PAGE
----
CHILDMINDERS were paid late or not at all in the weeks leading up to Christmas as Wiltshire Council brought in a new payment system.

Dozens of people providing 'free' childcare to children aged three to four years under the government's scheme were put in stressful situations, guessing whether they'd be paid or not before the holiday season.

Wiltshire Council brought in a new payment system in November which had a few "teething issues" with some childminders being paid twice, late or not at all.

Those affected were not told that a new system was being introduced until it went wrong.

While the council claimed these problems would be ironed out in December and said it would be paying people one week early, many people still went unpaid in the run-up to Christmas.

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One childminder, who wished to remain anonymous, has run her business in Salisbury for 20 years and was paid eight days late with no explanation for why.

"It was incredibly stressful. What made it worse was some people got paid and others did not. I was questioning whether I'd be paid before Christmas," she said.

Salisbury Journal: Sally Ronchetti is worried about April when the majority of her income will be from Wiltshire Council.Sally Ronchetti is worried about April when the majority of her income will be from Wiltshire Council. (Image: Sally Ronchetti.)

Sally Ronchetti looks after three children under Wiltshire Council's funding scheme and was paid twice in November.

She told the Journal that she had to be disciplined with her money as she wouldn't be getting any more in December.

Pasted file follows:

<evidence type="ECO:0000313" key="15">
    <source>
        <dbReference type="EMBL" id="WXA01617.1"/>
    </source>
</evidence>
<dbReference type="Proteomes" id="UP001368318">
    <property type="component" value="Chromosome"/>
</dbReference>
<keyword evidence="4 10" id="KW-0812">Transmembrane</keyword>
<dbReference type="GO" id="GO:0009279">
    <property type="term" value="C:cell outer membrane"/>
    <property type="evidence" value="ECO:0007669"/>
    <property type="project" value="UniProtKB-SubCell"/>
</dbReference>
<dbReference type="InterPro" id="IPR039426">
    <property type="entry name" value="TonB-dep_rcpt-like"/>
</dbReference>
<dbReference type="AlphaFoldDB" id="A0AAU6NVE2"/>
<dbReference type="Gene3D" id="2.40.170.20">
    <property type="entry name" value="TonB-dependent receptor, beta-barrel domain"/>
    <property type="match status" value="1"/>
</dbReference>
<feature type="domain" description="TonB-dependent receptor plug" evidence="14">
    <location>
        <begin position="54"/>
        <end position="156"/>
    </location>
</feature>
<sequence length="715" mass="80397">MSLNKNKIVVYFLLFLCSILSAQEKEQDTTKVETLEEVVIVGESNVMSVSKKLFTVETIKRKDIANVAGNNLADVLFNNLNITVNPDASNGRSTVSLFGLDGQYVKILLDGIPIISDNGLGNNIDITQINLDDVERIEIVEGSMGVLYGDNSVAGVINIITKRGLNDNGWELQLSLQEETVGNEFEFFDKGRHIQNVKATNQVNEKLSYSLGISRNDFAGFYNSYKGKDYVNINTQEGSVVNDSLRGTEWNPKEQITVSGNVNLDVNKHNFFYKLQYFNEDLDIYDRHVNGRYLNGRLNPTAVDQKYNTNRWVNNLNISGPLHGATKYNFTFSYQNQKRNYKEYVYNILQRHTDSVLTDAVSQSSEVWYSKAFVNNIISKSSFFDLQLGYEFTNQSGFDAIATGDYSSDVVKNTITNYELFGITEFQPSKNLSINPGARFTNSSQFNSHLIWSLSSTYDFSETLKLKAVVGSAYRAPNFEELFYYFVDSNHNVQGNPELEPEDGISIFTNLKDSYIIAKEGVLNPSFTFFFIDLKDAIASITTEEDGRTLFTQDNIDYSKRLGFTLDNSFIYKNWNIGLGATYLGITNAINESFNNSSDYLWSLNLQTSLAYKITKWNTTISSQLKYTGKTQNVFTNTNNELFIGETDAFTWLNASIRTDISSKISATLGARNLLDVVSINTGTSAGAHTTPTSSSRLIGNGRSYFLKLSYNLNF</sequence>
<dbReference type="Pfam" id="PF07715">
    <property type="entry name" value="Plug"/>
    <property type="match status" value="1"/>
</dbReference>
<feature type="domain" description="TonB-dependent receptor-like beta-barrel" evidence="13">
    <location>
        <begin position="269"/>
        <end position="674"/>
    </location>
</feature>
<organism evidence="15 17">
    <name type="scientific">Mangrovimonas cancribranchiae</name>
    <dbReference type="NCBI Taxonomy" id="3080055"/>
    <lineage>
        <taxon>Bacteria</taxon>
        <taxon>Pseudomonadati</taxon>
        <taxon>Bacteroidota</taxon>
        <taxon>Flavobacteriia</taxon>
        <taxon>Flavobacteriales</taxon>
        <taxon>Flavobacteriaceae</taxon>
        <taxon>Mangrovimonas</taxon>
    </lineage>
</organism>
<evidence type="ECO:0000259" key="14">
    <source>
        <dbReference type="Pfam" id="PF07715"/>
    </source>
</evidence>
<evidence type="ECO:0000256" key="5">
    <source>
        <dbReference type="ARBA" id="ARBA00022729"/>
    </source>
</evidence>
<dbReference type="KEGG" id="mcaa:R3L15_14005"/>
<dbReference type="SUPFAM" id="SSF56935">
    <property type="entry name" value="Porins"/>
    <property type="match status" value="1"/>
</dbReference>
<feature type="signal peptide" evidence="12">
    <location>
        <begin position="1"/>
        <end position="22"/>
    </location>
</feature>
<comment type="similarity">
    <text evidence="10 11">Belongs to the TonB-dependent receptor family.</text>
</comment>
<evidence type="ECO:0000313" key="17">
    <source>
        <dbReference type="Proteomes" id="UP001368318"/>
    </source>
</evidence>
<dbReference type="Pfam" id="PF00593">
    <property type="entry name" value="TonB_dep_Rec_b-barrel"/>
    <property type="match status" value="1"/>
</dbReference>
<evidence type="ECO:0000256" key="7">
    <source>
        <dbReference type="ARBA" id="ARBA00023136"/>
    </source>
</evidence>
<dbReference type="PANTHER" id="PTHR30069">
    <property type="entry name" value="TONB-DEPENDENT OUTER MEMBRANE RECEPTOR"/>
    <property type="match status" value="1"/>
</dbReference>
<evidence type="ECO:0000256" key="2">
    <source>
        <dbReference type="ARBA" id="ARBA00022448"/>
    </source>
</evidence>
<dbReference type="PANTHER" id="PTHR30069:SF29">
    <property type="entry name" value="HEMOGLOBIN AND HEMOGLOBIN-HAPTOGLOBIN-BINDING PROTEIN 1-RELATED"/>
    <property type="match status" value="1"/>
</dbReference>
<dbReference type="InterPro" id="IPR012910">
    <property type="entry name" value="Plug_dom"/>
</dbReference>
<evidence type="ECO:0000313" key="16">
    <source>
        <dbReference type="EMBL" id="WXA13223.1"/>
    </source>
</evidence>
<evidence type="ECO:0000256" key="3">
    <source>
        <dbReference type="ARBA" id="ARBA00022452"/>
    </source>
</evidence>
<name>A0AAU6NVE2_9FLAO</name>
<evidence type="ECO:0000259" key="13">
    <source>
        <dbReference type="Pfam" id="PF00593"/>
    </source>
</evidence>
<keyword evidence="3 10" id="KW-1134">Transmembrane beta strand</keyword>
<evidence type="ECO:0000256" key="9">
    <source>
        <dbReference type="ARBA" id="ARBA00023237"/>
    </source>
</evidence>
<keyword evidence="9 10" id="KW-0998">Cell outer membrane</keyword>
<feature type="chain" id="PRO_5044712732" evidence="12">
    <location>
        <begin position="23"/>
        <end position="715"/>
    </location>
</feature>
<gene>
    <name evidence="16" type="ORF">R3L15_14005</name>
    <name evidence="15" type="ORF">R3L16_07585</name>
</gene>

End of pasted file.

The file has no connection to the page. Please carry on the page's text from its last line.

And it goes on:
"They never told us they were doing a new payment system until it went wrong," Sally said.

Concern over new rules for 'free' childcare in April

Parents will be eligible for 15 hours of 'free' government-subsidised childcare for their two-year-olds from April 2024.

This change will make the anonymous Salisbury childminder "90 per cent reliant" on funding as she expects her to double the amount of government-funded children to six.

Feeling "out of control" and extremely worried about the "absolutely appalling" method to get paid, she said: "It puts you off working with the council. 

"Government paperwork is shocking and I know many childminders who want to give up because of the scheme. It is incredibly stressful and if you get it wrong you don’t get paid.

“Many are leaving before April. You can go and work at a supermarket and get paid the same without the stress."

The current 30 hours of 'free' childcare offered by the government is paying childminders below their hourly rate and causing them to invoice parents for nappies, meals and trips to make up for the lost money.

The childminder has seen friends walk away from the profession because of the scheme.

“The government promised all these free hours but there’s not enough childcare to provide it. It’s to encourage parents to go back to work but people are leaving in their floods. 

“The workforce is shrinking when the government desperately needs it to grow," she said.

Council blames stress on 'teething problems'

Andy Brown, deputy chief executive and corporate director for resources, said: "We have recently moved over to a new system which will make us much more efficient as a council and improve how we process transactions, among many other functions.

“As with any implementation of a new system it is common to experience teething issues, and we have worked hard to identify and limit those as much as possible."

Mr Brown said he's "confident" that payment issues are resolved and had made some one-off payments to help childminders.

"We apologise to any provider that has experienced payment issues and delays, and we have made the necessary changes to limit this type of issue from happening again as much as possible," he added.